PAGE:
E*late" (?), a. [L. elatus elevated, fig., elated, proud (the figure, perh., being borrowed from a prancing horse); e out + latus (used as p. p. of ferre to bear), for tlatus, and akin to E. tolerate. See Tolerate, and cf. Extol.]

1.

Lifted up; raised; elevated.

With upper lip elate. Fenton.

And sovereign law, that State's collected will, O'er thrones and globes, elate, Sits empress, crowning good, repressing ill. Sir W. Jones.

2.

Having the spirits raised by success, or by hope; flushed or exalted with confidence; elated; exultant.

O, thoughtless mortals! ever blind to fate, Too soon dejected, and dejected, and too soon elate. Pope.

Our nineteenth century is wonderfully set up in its own esteem, wonderfully elate at its progress. Mrs. H. H. Jackson.

Syn. -- Puffed up; lofty; proud; haughty; exalted; inspirited; transported; delighted; overjoyed.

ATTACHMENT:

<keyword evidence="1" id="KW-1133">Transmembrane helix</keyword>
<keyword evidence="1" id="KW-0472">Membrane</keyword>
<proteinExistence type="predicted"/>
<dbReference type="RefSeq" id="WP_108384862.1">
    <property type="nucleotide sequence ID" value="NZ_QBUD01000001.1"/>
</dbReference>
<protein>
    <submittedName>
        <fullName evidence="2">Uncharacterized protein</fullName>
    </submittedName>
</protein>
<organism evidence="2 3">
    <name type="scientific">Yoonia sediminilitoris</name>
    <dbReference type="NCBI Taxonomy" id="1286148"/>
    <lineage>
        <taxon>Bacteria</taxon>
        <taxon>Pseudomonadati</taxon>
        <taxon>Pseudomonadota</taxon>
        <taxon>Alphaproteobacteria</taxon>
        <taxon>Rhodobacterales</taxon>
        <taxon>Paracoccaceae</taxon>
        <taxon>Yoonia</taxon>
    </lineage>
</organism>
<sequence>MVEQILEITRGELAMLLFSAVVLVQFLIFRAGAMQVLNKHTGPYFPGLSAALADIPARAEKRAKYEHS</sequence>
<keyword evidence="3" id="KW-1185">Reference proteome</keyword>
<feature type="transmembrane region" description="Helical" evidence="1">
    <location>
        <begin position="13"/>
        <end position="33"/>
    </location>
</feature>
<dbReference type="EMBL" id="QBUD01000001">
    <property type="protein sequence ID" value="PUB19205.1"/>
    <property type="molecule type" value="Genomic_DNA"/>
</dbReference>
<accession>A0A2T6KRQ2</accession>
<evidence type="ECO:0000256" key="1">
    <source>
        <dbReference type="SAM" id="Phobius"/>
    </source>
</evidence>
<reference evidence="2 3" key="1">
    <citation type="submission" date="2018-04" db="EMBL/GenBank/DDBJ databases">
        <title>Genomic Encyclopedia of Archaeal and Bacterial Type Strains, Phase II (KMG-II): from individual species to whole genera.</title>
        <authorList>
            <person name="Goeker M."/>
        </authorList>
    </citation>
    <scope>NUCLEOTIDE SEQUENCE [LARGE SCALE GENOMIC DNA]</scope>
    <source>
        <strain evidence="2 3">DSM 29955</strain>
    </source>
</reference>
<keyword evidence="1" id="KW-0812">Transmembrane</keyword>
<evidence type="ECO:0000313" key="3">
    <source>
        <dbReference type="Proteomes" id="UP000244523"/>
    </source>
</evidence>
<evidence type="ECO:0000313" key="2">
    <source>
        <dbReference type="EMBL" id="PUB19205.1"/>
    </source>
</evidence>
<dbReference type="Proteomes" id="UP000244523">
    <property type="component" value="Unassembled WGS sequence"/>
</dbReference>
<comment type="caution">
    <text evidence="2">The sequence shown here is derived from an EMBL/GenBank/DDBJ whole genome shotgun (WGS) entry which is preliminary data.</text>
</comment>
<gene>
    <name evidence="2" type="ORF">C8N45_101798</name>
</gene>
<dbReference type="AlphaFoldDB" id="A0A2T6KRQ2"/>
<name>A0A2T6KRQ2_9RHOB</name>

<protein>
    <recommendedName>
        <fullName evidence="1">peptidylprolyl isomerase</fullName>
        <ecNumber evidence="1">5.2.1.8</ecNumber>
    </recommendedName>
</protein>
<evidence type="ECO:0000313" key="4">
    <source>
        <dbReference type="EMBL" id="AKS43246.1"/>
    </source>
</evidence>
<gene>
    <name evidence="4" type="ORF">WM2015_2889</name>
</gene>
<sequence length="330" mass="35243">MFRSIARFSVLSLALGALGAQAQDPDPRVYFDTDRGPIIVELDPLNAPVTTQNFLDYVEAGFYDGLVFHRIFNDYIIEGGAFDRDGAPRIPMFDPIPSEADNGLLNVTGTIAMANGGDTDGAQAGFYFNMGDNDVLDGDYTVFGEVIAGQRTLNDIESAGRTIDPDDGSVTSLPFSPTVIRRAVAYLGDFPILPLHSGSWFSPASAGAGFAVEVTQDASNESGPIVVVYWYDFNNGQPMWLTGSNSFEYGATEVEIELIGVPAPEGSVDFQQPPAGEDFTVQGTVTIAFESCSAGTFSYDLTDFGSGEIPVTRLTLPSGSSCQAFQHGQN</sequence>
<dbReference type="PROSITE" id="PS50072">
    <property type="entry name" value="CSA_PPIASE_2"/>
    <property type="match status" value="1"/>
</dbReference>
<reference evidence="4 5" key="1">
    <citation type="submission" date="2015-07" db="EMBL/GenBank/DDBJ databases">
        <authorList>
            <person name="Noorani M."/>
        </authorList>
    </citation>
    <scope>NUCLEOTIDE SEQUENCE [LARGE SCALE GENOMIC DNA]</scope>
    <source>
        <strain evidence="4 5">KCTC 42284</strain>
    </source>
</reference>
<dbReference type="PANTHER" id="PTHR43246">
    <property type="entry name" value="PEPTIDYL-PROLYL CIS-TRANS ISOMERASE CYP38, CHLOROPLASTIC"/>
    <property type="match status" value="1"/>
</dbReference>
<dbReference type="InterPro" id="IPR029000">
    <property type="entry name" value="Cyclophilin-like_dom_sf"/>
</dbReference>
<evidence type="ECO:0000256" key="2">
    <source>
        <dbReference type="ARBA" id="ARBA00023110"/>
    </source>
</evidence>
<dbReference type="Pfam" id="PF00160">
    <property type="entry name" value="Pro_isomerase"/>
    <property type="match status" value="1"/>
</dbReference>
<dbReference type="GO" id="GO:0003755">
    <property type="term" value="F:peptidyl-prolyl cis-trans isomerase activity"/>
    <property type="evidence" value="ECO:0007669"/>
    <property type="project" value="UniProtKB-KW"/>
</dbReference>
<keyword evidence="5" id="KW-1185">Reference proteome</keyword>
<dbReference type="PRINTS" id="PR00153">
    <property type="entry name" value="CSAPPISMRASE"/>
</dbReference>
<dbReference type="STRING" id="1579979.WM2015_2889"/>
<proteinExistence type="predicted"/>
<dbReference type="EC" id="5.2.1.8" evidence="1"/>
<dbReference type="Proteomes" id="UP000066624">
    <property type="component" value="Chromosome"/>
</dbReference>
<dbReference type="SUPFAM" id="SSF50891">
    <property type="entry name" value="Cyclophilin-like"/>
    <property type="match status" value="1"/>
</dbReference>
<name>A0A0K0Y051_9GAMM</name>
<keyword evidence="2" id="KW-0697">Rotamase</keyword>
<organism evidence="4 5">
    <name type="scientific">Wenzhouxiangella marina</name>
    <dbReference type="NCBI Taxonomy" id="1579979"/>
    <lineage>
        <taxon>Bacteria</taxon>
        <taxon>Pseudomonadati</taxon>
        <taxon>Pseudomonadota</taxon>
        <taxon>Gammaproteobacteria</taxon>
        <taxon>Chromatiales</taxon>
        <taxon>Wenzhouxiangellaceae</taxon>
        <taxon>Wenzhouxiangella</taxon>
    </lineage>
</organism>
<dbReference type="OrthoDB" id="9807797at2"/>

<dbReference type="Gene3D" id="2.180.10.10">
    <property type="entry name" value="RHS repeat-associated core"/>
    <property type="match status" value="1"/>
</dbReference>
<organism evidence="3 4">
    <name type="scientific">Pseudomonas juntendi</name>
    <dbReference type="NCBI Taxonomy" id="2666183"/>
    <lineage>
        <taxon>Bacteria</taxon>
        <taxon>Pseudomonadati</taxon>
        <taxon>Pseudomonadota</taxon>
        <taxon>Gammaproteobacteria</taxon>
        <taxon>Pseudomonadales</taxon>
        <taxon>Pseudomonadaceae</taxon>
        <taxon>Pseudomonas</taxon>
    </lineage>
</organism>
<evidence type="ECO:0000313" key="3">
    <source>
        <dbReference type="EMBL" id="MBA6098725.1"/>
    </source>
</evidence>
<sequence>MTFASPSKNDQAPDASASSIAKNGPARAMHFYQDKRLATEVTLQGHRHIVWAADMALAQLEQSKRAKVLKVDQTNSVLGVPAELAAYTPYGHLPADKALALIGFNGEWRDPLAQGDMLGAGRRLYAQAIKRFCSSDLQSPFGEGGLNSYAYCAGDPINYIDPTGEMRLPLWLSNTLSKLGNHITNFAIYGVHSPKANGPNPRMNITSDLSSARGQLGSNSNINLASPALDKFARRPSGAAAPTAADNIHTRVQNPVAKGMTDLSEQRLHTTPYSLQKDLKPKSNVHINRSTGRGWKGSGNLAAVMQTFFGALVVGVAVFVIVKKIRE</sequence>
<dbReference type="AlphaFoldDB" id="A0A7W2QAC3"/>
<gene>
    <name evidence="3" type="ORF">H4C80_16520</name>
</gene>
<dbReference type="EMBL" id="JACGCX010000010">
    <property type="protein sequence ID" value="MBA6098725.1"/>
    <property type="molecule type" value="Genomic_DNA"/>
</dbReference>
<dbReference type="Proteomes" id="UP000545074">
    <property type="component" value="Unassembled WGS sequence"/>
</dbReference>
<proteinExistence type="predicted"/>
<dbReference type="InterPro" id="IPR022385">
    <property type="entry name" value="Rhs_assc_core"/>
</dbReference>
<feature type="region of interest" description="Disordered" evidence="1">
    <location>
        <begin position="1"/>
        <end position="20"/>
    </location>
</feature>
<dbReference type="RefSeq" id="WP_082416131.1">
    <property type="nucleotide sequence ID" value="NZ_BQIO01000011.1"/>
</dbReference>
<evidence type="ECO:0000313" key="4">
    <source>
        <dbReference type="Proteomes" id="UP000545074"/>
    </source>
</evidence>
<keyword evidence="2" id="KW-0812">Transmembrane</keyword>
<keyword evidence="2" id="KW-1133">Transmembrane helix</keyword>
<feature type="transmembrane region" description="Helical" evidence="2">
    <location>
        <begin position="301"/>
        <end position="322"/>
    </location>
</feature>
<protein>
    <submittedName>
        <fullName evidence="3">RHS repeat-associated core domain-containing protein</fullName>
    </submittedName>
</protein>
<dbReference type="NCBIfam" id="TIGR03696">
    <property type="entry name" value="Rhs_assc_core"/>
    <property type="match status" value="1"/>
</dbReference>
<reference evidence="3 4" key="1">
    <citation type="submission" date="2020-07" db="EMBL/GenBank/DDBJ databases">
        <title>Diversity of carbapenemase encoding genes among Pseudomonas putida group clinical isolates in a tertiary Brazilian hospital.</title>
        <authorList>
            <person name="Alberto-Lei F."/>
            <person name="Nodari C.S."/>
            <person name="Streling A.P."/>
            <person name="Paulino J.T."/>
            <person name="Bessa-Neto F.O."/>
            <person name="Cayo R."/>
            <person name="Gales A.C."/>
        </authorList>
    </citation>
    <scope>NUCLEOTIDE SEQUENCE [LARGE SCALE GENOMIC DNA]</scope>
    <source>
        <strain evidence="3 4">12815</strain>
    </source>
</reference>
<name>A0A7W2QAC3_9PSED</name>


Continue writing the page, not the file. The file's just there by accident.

© Webster 1913.


E*late" (?), v. t. [imp. & p. p. Elated; p. pr. & vb. n. Elating.]

1.

To raise; to exalt.

[R.]

By the potent sun elated high. Thomson.

2.

To exalt the spirit of; to fill with confidence or exultation; to elevate or flush with success; to puff up; to make proud.

Foolishly elated by spiritual pride. Warburton.

You ought not be elated at the chance mishaps of your enemies. Jowett (Thucyd. ).

 

© Webster 1913.

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